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QC Experiences from Scanning 3200 hours of Film

Indiana University and Joanneum Research share quality control insights from the first two years of Indiana’s large-scale film digitization initiative at JTS 2019.

At this year’s Joint Technical Symposium, Peter Schallauer from JOANNEUM RESEARCH gave a talk on “Quality Control Experiences and Effectiveness in a Large-Scale Film Digitization Project”.

In 2017, Indiana University (IU) launched the film phase of the Media Digitization and Preservation Initiative (MDPI), which will result in over 25.000 large and small gauge film reels digitally preserved by the university’s 2020 bi-centennial. While partnering with a service provider has resulted in a very high throughput digitization workflow to meet its ambitious timeline IU has additionally created an extensive automatic and interactive quality control workflow to guarantee specifications for aural and visual quality and structural standards are met.

This presentation provides an overview of the MDPI film phase, focusing on quality control needs and its implementation with IU’s practical experience in using the film scanning quality control software VidiCert to efficiently and cost effectively check thousands of files. We discuss the innovative approach to quality control for film which automates error detection for the QC operator to quickly review files and make decisions that guarantee quality digitization and preservation.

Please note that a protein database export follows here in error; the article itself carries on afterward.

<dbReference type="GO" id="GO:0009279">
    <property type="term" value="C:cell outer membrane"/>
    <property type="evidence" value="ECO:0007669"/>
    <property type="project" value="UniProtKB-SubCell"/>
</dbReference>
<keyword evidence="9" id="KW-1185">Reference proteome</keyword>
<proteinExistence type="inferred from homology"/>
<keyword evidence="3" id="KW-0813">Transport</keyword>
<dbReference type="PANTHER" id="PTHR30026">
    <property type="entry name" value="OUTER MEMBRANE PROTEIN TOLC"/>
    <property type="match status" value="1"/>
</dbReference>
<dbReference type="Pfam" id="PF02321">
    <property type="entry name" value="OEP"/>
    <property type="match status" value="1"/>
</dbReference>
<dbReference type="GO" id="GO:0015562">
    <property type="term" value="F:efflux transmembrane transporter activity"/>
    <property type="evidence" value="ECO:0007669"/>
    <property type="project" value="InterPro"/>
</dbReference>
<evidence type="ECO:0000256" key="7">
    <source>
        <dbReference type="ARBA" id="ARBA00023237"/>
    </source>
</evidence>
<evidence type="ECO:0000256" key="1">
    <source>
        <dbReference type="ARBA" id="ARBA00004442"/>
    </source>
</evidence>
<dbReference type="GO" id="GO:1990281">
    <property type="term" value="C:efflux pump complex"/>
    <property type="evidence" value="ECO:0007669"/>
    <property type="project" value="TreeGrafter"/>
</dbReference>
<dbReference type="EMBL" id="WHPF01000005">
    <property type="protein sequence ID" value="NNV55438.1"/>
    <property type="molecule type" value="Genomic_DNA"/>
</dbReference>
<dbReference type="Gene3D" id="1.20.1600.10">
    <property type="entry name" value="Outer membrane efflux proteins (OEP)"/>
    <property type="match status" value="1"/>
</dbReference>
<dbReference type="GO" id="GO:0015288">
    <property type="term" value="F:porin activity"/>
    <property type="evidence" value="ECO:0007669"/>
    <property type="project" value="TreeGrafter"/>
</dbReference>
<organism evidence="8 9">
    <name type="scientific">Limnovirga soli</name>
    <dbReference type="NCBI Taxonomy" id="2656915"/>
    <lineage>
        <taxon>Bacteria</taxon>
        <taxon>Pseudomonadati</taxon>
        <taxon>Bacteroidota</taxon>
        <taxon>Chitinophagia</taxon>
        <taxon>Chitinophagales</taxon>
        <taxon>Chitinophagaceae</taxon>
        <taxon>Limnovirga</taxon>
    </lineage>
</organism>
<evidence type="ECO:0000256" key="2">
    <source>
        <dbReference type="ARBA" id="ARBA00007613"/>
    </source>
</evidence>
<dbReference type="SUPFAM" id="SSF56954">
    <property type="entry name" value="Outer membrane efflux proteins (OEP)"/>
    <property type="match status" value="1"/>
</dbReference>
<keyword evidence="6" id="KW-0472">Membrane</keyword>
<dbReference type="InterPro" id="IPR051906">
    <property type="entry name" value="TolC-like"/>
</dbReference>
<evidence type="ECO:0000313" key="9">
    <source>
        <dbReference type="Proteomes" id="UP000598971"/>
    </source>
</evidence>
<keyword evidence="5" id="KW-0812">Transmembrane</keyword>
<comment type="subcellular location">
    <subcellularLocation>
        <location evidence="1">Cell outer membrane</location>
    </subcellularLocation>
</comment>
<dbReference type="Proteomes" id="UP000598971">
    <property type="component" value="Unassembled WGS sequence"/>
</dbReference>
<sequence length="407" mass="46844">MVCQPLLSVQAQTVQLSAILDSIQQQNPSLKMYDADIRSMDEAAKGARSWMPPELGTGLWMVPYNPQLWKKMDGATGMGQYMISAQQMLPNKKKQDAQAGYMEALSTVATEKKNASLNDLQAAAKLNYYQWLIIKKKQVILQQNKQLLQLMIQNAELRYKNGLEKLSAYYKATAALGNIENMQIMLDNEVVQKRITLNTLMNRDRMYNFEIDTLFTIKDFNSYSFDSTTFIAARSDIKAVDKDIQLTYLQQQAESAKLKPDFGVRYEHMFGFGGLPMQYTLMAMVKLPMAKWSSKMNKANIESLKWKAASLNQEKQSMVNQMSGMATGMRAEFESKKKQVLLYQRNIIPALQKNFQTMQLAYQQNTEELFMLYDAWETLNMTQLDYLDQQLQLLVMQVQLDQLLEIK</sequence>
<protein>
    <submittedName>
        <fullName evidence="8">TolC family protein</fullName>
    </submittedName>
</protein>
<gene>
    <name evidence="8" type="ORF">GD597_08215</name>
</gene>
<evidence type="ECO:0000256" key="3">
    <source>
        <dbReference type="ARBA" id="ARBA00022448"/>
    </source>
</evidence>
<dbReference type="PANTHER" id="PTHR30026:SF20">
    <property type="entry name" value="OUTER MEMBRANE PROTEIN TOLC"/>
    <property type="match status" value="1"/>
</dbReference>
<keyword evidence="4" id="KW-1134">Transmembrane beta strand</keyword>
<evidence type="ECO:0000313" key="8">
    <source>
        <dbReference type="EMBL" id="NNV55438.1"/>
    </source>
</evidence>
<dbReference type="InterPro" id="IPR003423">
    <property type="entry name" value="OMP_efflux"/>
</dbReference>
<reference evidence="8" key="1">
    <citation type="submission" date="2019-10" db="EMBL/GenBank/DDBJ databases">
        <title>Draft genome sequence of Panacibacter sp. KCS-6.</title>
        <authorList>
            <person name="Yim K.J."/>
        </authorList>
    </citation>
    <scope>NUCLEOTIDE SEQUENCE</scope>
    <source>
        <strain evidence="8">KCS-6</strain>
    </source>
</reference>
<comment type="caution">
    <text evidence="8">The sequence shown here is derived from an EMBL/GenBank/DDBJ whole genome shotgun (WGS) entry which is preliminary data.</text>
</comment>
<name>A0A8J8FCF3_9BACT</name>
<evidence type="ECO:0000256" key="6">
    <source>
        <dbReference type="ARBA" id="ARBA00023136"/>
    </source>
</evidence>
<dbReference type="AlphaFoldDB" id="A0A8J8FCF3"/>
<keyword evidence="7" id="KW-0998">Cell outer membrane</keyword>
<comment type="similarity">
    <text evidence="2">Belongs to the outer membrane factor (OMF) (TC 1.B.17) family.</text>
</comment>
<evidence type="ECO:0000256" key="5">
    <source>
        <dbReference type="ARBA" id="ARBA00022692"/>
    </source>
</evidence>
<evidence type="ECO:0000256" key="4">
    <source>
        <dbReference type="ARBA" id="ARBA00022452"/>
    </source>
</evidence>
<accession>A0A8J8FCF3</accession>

Indiana University reports on hands-on experiences made in the almost two years of QC operations, including multiple examples of image and sound issues detected during this phase.

For the first time long-term and high volume statistics on the type and frequency of human verified, critical scanning issues, such as dust/dirt, framing error, over/under exposure, crackle, splices and unsteadiness are shared along with experiences made in the first 21 month of operations where more than 6400 hours have been QC’d and consequently partially be re-scanned.

Furthermore, an analysis is presented on what share of scanning issues can be avoided, by re-scanning films showing unacceptable quality in the first scan. As a result, an average of 82% of the problems discovered with VidiCert during the first scan can be avoided by re-scanning. This demonstrates clearly the effectiveness of the QC and re-scan workflow established in India's large film digitization project.

The presentation with more details is available here.